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Ebony Fashion Fair Exhibit Comes to the Twin Cities


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Looks from Atmosfere & D.NOLO at the "Inspiring Beauty" preview party and fashion show

A.J. Olmscheid

For nearly 50 years, Ebony Fashion Fair traveled the world, showcasing the season's fashions from top European designers from a distinctly black American perspective. It was the brainchild of Eunice Johnson—co-founder of Johnson Publishing Group, publishers of Jet and Ebony magazines—and gave black America a voice in the world of international fashion. Instead of a traditional, more conservative runway presentation, Ebony Fashion Fair brought more attitude, more personality, and more energy to the runway. Backed by a soulful soundtrack of disco, R&B, and hip-hop, a roster of black models worked the runway in avant-garde looks by the world’s top fashion designers, hand-selected and re-styled by Johnson herself. The fashion fair last hit the Twin Cities in 2008 during the tour’s final year, and Johnson passed away in 2010.

Now, Johnson’s legacy has received a long-deserved tribute in the form of Inspiring Beauty: 50 Years of Ebony Fashion Fair, a touring fashion exhibit that arrived at the Minnesota History Center in St. Paul this past weekend. Developed by the Chicago History Museum in cooperation with Johnson Publishing Company, the exhibit offers a retrospective of the shows, with more than 40 garments spanning the show’s history from names such as Yves St. Laurent, Oscar de la Renta, Pierre Cardin, Emanuel Ungaro, Christian Lacroix, and Patrick Kelly on display alongside archival photographs and videos.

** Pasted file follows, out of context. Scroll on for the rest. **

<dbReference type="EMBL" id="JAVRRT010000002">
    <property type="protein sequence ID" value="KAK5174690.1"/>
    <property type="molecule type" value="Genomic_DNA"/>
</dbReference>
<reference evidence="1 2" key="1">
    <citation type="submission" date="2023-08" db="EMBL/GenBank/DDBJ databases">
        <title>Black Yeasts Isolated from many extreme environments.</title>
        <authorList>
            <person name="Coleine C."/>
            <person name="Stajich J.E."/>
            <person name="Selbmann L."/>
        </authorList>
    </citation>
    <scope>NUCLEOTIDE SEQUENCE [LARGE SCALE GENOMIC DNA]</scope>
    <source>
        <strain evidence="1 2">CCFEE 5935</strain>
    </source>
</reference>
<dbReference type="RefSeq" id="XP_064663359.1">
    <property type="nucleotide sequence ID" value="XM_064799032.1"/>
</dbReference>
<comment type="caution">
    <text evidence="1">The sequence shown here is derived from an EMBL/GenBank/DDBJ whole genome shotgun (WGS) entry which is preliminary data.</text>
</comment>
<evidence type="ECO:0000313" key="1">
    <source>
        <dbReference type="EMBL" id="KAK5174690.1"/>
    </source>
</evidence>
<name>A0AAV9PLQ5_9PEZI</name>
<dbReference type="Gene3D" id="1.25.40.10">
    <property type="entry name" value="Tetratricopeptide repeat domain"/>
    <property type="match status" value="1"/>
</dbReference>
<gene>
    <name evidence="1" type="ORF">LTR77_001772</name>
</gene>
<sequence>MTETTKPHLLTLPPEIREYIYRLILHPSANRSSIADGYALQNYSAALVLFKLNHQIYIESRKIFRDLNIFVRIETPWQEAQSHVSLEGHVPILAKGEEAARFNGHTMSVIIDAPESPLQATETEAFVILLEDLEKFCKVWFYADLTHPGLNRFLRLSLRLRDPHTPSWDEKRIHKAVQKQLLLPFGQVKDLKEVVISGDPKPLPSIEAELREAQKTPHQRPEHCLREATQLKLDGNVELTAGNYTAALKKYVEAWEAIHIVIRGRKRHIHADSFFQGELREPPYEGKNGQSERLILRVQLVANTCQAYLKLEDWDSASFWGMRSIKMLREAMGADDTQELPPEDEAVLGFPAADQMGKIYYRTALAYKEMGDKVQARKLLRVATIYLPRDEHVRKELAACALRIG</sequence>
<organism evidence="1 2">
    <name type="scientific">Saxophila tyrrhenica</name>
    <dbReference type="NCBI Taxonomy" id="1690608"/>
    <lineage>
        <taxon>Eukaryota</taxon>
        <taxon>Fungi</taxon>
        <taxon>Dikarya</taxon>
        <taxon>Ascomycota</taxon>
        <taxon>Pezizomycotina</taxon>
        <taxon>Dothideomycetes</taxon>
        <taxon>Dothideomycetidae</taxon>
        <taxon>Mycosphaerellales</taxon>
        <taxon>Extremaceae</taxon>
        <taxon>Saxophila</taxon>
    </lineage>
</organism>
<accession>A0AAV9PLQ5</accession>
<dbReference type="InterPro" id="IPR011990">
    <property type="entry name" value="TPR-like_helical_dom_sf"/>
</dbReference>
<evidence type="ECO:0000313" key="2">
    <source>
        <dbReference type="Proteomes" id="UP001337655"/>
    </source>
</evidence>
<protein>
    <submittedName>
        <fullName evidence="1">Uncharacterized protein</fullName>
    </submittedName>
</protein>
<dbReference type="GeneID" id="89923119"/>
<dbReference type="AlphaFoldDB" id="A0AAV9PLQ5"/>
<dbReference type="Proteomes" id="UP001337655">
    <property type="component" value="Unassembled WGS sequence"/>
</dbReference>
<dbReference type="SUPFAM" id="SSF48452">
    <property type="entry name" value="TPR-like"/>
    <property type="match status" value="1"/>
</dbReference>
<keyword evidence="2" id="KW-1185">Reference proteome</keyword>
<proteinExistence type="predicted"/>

The opening of the show kicked off with a preview party and series of sold-out fashion shows on Thursday night featuring designs by independent fashion designers and local boutiques, emceed by local style and culture icon Robyne Robinson. It began with a disco-tastic video clip from the show’s heyday in the 1970s, with black models working the runway in avant-garde looks with attitude to spare.

The first third of the show started out much slower than the energetic video. Instead of over-the-top fashions fit for a runway, it presented looks more suited to the streets or the beach, from local boutiques Atmosfere and D.NOLO.

Thankfully, the show eventually moved into some capital-F fashion, with bold, colorful fashions by designers that took inspiration from African styles. Rhode Island–based designer Sharon Cox-Cole, a Trinidad and Tobago native, stole the show with looks that did not shy away from bold color, pattern, and silhouettes, offering a modern, graphic twist on traditional African fashions.

Look by Sharon Cox-Cole

A.J. Olmscheid

As the show progressed, it raised several questions about fashion and race, and about the line between creative freedom and cultural appropriation. While I initially liked Minneapolis-based fashion line Enna Le'Uqar’s streetwear-meets-African looks—one of which reimagined Josephine Baker’s famous banana skirt with a sculptural hoodie in an African textile—I was surprised to learn the designer behind the line, Raquel Redmond, was actually white. It turns out that two of the show's six designers were white. (The show's producer, Richard Moody, is black.)